A sea of colour filled Coney Beach in Porthcawl for Tŷ Hafan’s first 5K Rainbow Run on Sunday 27 April).
More than 1,000 participants were showered in pink, yellow, orange and blue powdered paint for the colourful Rainbow Run – the first event of its kind in Wales.
The Rainbow Run, which is based on the Indian Holi festival of colour, is expected to raise more than £50,000 for Tŷ Hafan, the family hospice for young lives.
Angelo Pucella, from Bridgend, who took part with his son Luca and his wife Beth said: “It has been such a fantastic day. Luca was so excited and he absolutely loved it. It was great to see so many people taking part to raise funds for Tŷ Hafan.”
Luca, 7, is the only person in Wales to suffer from ROHHAD (Rapid-onset Obesity with Hypothalamic dysfunction, Hypoventilation and Autonomic Dysregulation) syndrome and was referred to Tŷ Hafan in 2010.
“Tŷ Hafan has been fantastic and we’re so grateful for their support. I’ll be taking part in Tŷ Hafan’s Three Peaks Challenge next. We try and do everything we can as a family to show our appreciation and give something back to Tŷ Hafan,” said Angelo.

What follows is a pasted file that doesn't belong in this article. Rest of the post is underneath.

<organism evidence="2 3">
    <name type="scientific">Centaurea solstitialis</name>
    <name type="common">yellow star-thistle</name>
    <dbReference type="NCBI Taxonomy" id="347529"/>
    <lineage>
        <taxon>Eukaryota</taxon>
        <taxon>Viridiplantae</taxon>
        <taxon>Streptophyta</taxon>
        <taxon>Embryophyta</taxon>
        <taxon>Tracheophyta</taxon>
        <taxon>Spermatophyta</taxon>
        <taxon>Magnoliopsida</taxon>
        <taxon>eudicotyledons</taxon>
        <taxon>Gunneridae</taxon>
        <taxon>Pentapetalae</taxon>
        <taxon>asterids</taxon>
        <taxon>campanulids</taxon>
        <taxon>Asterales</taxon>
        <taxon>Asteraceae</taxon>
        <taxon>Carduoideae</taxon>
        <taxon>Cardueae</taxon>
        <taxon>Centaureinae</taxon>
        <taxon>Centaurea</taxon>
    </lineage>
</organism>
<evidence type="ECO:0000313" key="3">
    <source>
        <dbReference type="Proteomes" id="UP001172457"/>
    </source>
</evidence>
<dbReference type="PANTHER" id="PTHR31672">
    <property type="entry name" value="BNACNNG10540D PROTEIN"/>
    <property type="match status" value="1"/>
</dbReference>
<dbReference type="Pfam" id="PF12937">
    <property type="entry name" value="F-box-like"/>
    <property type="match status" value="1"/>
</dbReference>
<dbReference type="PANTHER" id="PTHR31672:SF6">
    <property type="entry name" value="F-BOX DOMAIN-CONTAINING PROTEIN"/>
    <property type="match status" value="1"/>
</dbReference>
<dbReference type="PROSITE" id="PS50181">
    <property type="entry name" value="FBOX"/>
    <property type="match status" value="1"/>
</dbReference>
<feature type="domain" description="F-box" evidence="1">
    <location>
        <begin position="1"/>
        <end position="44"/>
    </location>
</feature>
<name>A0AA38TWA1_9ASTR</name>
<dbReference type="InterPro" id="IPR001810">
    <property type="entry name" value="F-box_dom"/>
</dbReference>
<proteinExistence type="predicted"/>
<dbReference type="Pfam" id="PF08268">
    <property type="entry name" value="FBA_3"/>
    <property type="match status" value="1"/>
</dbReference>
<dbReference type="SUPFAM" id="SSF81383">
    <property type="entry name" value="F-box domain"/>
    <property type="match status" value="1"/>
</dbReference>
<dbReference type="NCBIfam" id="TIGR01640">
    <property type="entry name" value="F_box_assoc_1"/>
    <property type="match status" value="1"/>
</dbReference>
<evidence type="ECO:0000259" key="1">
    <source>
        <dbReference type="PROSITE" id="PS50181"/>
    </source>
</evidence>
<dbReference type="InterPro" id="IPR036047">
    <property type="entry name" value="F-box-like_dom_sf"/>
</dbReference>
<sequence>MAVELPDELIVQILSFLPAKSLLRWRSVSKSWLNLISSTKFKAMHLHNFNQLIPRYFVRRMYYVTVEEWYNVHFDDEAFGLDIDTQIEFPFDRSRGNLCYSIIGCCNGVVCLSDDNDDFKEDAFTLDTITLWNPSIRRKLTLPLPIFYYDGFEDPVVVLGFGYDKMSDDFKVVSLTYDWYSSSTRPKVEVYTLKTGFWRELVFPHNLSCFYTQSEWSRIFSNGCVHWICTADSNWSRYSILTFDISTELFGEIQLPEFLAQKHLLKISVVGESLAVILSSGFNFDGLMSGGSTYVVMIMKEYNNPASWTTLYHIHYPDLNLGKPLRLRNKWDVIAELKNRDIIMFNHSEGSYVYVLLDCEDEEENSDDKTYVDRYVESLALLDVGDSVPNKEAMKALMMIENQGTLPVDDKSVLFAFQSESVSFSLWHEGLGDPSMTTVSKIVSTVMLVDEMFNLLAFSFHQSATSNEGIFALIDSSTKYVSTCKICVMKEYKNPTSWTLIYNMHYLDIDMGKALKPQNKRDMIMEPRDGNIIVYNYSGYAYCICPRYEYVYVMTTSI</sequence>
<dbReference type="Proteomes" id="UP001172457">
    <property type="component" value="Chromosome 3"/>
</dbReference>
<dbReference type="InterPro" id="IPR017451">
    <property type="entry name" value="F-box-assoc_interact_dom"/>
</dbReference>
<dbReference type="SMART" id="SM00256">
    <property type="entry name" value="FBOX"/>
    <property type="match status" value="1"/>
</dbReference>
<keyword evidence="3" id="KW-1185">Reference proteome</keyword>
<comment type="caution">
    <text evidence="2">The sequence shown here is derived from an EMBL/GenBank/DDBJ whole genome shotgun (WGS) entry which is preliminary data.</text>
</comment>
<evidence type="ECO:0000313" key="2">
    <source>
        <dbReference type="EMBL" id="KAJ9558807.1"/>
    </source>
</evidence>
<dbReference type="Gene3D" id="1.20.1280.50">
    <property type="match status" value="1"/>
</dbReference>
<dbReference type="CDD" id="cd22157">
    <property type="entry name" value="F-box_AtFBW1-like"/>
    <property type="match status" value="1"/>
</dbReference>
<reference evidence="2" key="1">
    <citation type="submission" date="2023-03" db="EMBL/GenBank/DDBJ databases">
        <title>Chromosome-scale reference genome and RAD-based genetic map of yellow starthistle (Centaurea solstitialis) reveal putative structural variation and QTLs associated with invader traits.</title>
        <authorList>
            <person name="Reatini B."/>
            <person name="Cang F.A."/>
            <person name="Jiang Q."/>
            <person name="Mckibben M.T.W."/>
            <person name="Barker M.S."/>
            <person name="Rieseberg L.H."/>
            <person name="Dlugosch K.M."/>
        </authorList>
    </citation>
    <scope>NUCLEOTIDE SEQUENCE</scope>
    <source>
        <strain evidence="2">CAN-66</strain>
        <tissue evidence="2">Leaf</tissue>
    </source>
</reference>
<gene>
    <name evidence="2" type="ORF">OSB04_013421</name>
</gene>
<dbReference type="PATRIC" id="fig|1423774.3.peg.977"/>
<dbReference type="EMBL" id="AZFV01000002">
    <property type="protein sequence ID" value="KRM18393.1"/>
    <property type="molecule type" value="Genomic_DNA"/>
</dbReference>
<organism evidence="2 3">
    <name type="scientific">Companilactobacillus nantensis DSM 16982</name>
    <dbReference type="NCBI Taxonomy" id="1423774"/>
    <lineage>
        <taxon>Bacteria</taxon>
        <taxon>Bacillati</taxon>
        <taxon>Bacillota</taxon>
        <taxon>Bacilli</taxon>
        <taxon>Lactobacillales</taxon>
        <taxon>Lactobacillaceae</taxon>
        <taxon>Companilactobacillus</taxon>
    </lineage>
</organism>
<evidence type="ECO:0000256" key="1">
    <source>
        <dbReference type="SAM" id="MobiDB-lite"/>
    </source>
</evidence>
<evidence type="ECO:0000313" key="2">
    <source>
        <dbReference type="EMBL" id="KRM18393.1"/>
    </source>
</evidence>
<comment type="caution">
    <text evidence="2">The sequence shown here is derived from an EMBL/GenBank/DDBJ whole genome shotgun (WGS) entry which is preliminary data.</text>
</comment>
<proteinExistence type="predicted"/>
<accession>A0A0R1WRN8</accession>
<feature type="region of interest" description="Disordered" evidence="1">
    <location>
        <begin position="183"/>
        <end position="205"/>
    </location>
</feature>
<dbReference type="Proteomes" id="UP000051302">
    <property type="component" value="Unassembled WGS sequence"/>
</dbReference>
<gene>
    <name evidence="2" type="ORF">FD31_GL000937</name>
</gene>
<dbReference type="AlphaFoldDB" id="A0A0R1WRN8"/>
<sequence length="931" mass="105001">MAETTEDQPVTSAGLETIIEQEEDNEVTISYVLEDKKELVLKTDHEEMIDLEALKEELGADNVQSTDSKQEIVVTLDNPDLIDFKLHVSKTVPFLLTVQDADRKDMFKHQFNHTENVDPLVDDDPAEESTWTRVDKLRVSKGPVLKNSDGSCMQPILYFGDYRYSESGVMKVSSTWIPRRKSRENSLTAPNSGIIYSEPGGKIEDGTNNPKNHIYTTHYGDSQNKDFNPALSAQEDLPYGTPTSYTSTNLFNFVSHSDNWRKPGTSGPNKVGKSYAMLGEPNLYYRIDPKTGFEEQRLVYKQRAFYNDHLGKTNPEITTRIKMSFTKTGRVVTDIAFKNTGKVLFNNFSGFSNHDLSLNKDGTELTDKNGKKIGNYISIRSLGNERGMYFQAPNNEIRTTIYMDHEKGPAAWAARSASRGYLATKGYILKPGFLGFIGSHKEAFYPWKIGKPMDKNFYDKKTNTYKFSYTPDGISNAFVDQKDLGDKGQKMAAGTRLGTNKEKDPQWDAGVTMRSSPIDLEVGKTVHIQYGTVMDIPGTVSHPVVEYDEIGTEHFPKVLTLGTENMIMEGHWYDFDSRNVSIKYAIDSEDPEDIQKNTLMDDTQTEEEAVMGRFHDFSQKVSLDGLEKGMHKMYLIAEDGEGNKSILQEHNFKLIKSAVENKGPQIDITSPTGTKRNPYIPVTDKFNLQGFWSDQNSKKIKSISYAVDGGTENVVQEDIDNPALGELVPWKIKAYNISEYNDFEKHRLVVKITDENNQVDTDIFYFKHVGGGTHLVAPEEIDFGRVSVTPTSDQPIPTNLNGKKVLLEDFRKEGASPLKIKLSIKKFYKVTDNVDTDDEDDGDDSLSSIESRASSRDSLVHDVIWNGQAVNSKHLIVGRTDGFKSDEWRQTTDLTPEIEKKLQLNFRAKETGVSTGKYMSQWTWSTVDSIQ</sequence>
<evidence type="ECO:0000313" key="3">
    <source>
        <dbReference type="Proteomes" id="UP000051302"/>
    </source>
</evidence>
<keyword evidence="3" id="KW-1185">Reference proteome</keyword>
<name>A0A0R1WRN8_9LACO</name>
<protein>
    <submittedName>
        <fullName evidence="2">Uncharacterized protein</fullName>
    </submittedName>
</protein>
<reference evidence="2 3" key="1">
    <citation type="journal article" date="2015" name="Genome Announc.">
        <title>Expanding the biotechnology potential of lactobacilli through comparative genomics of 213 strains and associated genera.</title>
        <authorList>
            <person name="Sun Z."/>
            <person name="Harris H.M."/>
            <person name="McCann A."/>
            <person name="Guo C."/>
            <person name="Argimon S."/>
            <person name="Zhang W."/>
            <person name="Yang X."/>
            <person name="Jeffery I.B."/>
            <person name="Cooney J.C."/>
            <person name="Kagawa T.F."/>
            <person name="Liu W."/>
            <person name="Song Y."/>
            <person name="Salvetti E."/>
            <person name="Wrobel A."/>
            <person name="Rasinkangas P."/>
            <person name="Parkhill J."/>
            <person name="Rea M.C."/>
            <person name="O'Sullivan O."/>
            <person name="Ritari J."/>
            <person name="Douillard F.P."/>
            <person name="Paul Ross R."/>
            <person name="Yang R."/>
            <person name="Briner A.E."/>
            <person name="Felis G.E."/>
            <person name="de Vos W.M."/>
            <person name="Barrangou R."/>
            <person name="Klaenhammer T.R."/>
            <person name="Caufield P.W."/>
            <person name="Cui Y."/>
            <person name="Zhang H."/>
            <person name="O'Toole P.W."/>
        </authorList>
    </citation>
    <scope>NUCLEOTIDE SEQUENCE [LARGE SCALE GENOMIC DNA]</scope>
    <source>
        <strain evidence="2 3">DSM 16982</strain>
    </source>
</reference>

Mair Jeffreys, event organiser at Tŷ Hafan, said: “The Rainbow Run is about celebration, having fun with friends and raising a smile for Tŷ Hafan. It was wonderful to see so many Tŷ Hafan families, staff and supporters taking part today. Due to the success of the event, we are already planning our next Rainbow Run in west Wales. We are incredibly grateful to everyone who took part, not forgetting our amazing volunteers and sponsors who have made the day possible.”
Each participant received a goody bag on completion, as well as a special certificate as a “thank you” from Tŷ Hafan.
Tŷ Hafan, which is celebrating its 15th anniversary this year, has supported almost 600 life-limited children, young people and their families since 1999. The charity takes its support right into the family home and is there to help families through every step of their unimaginable journey. For Tŷ Hafan to offer this unique service completely free of charge to families in Wales, it has to raise almost £3.7 million every year.